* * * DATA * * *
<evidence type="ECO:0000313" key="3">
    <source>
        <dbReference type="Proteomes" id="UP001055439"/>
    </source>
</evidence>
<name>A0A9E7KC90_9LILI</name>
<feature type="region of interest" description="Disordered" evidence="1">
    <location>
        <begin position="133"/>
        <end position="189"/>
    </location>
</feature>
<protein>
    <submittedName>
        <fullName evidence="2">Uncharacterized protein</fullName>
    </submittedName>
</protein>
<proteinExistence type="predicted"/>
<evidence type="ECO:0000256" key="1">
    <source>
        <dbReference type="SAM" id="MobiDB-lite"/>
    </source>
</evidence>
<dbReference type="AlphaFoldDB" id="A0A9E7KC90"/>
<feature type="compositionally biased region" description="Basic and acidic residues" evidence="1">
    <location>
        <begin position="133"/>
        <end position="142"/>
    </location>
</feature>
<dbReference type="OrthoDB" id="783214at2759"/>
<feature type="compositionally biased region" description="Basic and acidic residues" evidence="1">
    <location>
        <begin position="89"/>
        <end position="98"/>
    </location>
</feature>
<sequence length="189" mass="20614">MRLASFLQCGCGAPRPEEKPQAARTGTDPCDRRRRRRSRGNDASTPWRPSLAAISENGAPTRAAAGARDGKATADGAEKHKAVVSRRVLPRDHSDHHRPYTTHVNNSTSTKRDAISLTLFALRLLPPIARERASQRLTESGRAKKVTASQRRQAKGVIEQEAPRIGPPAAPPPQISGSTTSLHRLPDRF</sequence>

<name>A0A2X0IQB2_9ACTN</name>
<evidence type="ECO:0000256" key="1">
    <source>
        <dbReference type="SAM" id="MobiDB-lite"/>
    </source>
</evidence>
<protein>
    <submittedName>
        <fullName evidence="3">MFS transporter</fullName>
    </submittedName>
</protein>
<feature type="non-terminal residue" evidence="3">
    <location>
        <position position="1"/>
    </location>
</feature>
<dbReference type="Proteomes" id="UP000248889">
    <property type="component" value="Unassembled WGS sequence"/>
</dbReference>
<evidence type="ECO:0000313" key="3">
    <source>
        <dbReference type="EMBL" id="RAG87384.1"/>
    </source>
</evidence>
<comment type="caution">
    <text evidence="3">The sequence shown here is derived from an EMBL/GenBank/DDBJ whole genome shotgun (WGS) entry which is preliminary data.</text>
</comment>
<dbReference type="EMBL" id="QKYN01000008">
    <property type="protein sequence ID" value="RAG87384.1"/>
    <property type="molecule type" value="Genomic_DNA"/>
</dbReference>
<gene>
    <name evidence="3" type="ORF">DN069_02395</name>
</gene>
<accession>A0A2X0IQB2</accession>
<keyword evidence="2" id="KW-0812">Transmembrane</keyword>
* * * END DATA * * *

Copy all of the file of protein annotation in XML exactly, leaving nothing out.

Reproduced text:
<evidence type="ECO:0000313" key="3">
    <source>
        <dbReference type="Proteomes" id="UP001055439"/>
    </source>
</evidence>
<name>A0A9E7KC90_9LILI</name>
<feature type="region of interest" description="Disordered" evidence="1">
    <location>
        <begin position="133"/>
        <end position="189"/>
    </location>
</feature>
<protein>
    <submittedName>
        <fullName evidence="2">Uncharacterized protein</fullName>
    </submittedName>
</protein>
<proteinExistence type="predicted"/>
<evidence type="ECO:0000256" key="1">
    <source>
        <dbReference type="SAM" id="MobiDB-lite"/>
    </source>
</evidence>
<dbReference type="AlphaFoldDB" id="A0A9E7KC90"/>
<feature type="compositionally biased region" description="Basic and acidic residues" evidence="1">
    <location>
        <begin position="133"/>
        <end position="142"/>
    </location>
</feature>
<dbReference type="OrthoDB" id="783214at2759"/>
<feature type="compositionally biased region" description="Basic and acidic residues" evidence="1">
    <location>
        <begin position="89"/>
        <end position="98"/>
    </location>
</feature>
<sequence length="189" mass="20614">MRLASFLQCGCGAPRPEEKPQAARTGTDPCDRRRRRRSRGNDASTPWRPSLAAISENGAPTRAAAGARDGKATADGAEKHKAVVSRRVLPRDHSDHHRPYTTHVNNSTSTKRDAISLTLFALRLLPPIARERASQRLTESGRAKKVTASQRRQAKGVIEQEAPRIGPPAAPPPQISGSTTSLHRLPDRF</sequence>

<name>A0A2X0IQB2_9ACTN</name>
<evidence type="ECO:0000256" key="1">
    <source>
        <dbReference type="SAM" id="MobiDB-lite"/>
    </source>
</evidence>
<protein>
    <submittedName>
        <fullName evidence="3">MFS transporter</fullName>
    </submittedName>
</protein>
<feature type="non-terminal residue" evidence="3">
    <location>
        <position position="1"/>
    </location>
</feature>
<dbReference type="Proteomes" id="UP000248889">
    <property type="component" value="Unassembled WGS sequence"/>
</dbReference>
<evidence type="ECO:0000313" key="3">
    <source>
        <dbReference type="EMBL" id="RAG87384.1"/>
    </source>
</evidence>
<comment type="caution">
    <text evidence="3">The sequence shown here is derived from an EMBL/GenBank/DDBJ whole genome shotgun (WGS) entry which is preliminary data.</text>
</comment>
<dbReference type="EMBL" id="QKYN01000008">
    <property type="protein sequence ID" value="RAG87384.1"/>
    <property type="molecule type" value="Genomic_DNA"/>
</dbReference>
<gene>
    <name evidence="3" type="ORF">DN069_02395</name>
</gene>
<accession>A0A2X0IQB2</accession>
<keyword evidence="2" id="KW-0812">Transmembrane</keyword>